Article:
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Monday, 29 September 2008 01:28
Woodlawn Farm has already been featured in the Jacksonville Journal Courier, the Springfield State Journal-Register, and also featured on WAND-TV News, WICS-TV News, and WSEC's Illinois Stories program (the area PBS station).

Please contact Jim Murphy at 217-245-3048 or Geoff Ladd at 1-800-593-5678 for press information.

Click on the documents below to download various press releases.
(available in Microsoft Word format)

A Celebration of Prairie Life, August 12, 2006
Jacksonville Juneteenth Celebration, June 24th, 2006

Illinois College Newsletter: Tunnel System Connected Houses Surrounding College
Illinois College Newsletter: The Underground Railroad
Jacksonville Journal-Courier: Underground Railroad Thrived in Jacksonville

Online News Items:
Illinois College News Online: IC hosts Underground Railroad Symposium
Illinois College News Online: Benefit for Woodlawn Farm November 13


The 1872 “Atlas Map of Morgan County” features this sketch of Michael and Jane Huffaker’s Woodlawn Farm, where runaway slaves found food and shelter before the Civil War.

UNDERGROUND RAILROAD THRIVED IN JACKSONVILLE
Morgan County Historical Society plans to turn Huffaker farm into living history museum

By Greg Olsen
Journal-Courier

Little Fannie Huffaker was awakened by a commotion in the downstairs hallway. She could hear a baby crying; she had to investigate.

“She jumped out of bed, crept to the head of the old walnut stairs and, clinging to the banisters, looked down into the hall,” wrote her daughter, Fannie Grassly, years later. “There were a colored man and two white ones whispering together and a mulatto woman with a little child in her arms.

“The woman’s eyes rolled with fright, and she tried to hush the child’s cries. The she saw a neighbor, Hess Craig, open a door and hussle the strangers into a room.

“The colored people were in a pitiful state, bedraggled and only half clothed. Mother thought they must be some new help, and, thinking she would see them in the morning, she went back to bed.”

     Miss Huffaker looked for them the next day, but she could not find them. The strangers at the Huffaker farm that night were fugitive slaves, and Miss Huffaker promised her mother that she would never tell of their stopover at the family farm.

    The Huffaker farm, located a few miles east of  Jacksonville and bordered on the south by the middle fork of Mauvaisterre Creek, was a haven for runaway slaves fleeing their Southern masters for freedom in the North.

     Fannie Huffaker’s parents were Michael and Jane Huffaker. Mr. Huffaker, a native of Kentucky, bought land east of Jacksonville in the early 1820’s, paying $1.25 an acre, according to the 1872 “Atlas Map of Morgan County.” Mrs. Huffaker, who was related to President James Monroe, was Mr. Huffaker’s second wife.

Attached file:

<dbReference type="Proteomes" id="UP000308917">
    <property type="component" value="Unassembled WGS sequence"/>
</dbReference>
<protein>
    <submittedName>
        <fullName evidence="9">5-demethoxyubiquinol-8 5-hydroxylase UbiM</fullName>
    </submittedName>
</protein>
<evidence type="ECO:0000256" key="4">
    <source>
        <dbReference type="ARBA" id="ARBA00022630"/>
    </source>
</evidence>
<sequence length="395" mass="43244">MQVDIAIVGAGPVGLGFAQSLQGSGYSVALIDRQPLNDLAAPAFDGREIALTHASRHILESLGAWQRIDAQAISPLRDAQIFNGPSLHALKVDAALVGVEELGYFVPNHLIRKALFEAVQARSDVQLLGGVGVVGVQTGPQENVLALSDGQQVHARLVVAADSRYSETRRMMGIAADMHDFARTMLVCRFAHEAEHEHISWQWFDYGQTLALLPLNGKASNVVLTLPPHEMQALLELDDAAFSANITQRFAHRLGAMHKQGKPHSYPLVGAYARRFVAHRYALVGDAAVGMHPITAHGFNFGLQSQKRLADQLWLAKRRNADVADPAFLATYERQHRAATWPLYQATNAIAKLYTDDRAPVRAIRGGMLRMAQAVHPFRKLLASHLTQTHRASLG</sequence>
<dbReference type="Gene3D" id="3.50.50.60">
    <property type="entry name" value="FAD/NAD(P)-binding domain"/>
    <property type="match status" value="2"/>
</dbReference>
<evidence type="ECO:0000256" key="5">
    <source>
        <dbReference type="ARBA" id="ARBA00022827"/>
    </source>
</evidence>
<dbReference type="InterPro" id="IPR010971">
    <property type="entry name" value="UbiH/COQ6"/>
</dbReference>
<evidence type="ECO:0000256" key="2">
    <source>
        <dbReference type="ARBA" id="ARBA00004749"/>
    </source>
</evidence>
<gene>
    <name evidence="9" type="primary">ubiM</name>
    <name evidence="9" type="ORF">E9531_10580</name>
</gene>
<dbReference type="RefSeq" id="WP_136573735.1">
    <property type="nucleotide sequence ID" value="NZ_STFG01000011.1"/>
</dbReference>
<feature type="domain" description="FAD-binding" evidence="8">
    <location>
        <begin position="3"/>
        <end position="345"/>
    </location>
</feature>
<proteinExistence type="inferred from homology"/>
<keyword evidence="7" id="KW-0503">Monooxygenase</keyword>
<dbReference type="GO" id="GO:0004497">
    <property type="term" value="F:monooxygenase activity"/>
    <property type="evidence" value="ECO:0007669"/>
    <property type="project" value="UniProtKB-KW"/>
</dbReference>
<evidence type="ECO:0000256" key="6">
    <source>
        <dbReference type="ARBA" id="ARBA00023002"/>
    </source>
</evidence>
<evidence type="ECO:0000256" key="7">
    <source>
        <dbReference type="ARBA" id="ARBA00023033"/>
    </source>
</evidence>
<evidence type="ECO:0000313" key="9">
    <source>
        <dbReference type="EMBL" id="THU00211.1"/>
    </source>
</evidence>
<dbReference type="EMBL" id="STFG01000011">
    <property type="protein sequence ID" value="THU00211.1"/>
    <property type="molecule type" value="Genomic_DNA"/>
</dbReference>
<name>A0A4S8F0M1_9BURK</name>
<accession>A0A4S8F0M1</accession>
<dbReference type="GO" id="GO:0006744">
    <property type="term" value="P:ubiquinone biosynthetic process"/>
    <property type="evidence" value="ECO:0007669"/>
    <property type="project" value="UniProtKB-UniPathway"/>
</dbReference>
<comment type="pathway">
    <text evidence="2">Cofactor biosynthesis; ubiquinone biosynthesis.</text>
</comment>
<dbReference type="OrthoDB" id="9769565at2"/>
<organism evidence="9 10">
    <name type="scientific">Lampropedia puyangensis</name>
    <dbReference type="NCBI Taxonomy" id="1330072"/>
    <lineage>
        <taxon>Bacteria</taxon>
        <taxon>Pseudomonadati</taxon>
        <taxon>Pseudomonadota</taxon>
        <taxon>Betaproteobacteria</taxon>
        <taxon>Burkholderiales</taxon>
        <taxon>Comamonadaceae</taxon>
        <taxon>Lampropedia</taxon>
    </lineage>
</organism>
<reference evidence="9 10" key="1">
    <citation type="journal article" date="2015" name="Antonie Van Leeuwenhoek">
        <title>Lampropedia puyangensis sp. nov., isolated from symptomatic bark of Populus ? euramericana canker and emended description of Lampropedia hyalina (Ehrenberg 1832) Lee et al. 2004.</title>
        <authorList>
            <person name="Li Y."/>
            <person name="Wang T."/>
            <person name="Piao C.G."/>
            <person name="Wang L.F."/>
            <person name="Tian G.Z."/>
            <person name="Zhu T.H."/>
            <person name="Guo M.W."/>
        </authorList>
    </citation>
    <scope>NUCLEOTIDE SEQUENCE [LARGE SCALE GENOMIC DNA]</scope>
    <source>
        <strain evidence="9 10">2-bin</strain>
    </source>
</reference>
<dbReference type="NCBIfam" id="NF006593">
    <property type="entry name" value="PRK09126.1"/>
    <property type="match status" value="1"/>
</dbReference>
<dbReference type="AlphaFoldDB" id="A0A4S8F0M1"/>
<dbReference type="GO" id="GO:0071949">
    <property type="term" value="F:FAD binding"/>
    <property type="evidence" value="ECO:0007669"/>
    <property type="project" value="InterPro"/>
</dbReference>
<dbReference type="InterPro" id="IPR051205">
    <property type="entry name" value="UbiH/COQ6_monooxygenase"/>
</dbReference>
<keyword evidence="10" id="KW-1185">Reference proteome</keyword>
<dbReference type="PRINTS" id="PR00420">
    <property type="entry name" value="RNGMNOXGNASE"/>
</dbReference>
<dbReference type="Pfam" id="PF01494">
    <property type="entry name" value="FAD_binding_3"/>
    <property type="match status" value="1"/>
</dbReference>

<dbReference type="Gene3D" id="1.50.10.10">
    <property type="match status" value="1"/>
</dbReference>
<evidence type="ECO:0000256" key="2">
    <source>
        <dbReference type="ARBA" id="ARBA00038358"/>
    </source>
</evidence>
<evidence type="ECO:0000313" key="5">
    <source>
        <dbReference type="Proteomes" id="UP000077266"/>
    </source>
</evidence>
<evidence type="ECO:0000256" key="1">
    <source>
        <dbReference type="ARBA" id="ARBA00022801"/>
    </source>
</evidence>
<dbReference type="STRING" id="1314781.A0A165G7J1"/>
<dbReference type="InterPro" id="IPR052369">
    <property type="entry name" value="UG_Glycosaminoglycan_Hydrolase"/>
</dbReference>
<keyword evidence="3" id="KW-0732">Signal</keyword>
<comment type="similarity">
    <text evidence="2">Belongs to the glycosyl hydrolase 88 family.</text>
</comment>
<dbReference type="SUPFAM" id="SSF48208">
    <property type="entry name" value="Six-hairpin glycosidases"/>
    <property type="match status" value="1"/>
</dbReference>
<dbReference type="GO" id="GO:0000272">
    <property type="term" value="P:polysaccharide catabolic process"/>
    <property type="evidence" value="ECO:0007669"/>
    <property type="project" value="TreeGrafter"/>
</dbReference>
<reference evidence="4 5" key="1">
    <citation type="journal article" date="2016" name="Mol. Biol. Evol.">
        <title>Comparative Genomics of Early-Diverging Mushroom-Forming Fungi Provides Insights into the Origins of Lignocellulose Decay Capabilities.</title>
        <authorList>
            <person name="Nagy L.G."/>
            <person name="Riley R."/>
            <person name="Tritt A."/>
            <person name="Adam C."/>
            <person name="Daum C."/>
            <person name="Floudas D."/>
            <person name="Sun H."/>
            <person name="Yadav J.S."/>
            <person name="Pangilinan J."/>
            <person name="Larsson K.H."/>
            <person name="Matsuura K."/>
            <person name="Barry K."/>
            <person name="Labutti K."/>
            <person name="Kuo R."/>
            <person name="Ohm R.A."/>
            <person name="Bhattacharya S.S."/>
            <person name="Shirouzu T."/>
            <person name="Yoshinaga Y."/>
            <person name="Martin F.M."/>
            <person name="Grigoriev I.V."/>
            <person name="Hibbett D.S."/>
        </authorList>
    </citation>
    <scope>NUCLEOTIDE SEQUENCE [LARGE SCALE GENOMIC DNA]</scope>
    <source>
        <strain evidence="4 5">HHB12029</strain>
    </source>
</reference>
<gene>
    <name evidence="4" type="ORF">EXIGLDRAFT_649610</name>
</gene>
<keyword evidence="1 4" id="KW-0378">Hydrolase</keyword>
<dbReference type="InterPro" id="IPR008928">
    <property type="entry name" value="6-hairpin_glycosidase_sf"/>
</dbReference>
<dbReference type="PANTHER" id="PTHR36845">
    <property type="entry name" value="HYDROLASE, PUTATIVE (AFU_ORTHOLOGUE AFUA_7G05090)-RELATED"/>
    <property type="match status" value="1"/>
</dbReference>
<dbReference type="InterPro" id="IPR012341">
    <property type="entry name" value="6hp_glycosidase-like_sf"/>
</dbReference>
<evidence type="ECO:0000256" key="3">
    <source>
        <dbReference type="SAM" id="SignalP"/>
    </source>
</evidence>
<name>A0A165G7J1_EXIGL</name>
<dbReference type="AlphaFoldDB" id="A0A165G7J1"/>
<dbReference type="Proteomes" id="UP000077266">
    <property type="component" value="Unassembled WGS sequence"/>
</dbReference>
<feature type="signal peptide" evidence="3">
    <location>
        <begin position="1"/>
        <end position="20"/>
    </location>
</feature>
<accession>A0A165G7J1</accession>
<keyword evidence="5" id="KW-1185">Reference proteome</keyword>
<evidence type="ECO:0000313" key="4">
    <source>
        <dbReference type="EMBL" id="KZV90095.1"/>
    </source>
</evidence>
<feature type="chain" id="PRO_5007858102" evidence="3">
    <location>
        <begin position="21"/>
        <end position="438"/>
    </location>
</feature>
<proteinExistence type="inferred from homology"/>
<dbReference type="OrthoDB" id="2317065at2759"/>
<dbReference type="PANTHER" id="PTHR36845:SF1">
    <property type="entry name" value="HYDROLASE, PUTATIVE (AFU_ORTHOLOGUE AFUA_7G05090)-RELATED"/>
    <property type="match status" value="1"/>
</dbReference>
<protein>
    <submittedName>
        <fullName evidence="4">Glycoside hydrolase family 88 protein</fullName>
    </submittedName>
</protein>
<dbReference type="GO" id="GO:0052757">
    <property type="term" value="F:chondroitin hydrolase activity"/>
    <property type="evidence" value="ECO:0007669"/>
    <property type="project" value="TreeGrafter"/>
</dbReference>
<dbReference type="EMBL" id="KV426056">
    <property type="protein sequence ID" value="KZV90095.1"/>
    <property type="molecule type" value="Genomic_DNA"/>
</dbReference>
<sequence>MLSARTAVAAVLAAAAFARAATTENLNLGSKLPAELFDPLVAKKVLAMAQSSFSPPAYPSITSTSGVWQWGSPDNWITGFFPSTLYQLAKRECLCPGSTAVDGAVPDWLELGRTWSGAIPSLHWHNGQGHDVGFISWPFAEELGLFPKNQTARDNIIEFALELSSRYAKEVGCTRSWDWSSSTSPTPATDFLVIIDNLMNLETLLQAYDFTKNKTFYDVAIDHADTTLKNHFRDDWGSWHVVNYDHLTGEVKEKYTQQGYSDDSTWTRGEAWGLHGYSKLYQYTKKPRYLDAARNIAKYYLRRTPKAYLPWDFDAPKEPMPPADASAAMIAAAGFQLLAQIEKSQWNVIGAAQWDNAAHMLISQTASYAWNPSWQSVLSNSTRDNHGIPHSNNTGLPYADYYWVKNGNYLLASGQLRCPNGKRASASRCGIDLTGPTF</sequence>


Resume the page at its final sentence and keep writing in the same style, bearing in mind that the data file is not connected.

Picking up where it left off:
Together, they operated one of many clandestine stations on the famous Underground Railroad, which was a network of households that helped runaway slaves escape to permanent freedom. It was established by abolitionists, particularly free blacks in the North.

     “Mr. Huffaker was a valuable man (on the Underground Railroad) because he was fearless, won everyone’s respect and never talked,” local historian Ensley Moore once said.

     “Michael, having been accustomed to Negro labor in Kentucky and needing good farmhands, built cabins on his farm and established colored families in them, the men doing the outside work and the women helping in the house when needed”, wrote Miss Grassly, one of Mr. Huffaker’s grandchildren.

     The fugitive slaves helped Mr. Huffaker run his extensive grain, cattle and horse farm, which he named “Woodlawn Farm”.

     “Michael’s farm was one of the safest stations on the route from Jacksonville to Springfield, due to the Negro cabins and the fact that he employed mostly Negro help,” wrote Miss Grassly. “Besides, if bloodhounds were being used, the refugees, once reaching Jacksonville, would be taken to the brook, sometime through the famous tunnels in town, follow the brook to the Mauvaisterre, leave the creek where it branched into Michael’s farm and there, sheltered by the orchard, reach the house or one of the cabins safely. If the danger was too great, they were rushed on to the next station.”

  The house was bought in December (2003) by the Morgan County Historical Society, which has plans to turn the Huffaker’s Woodlawn Farm into a living history museum highlighting the family’s involvement with the Underground Railroad.

Reprinted by permission, Jacksonville Journal-Courier, 2/9/2004.

Last Updated on Monday, 29 September 2008 01:30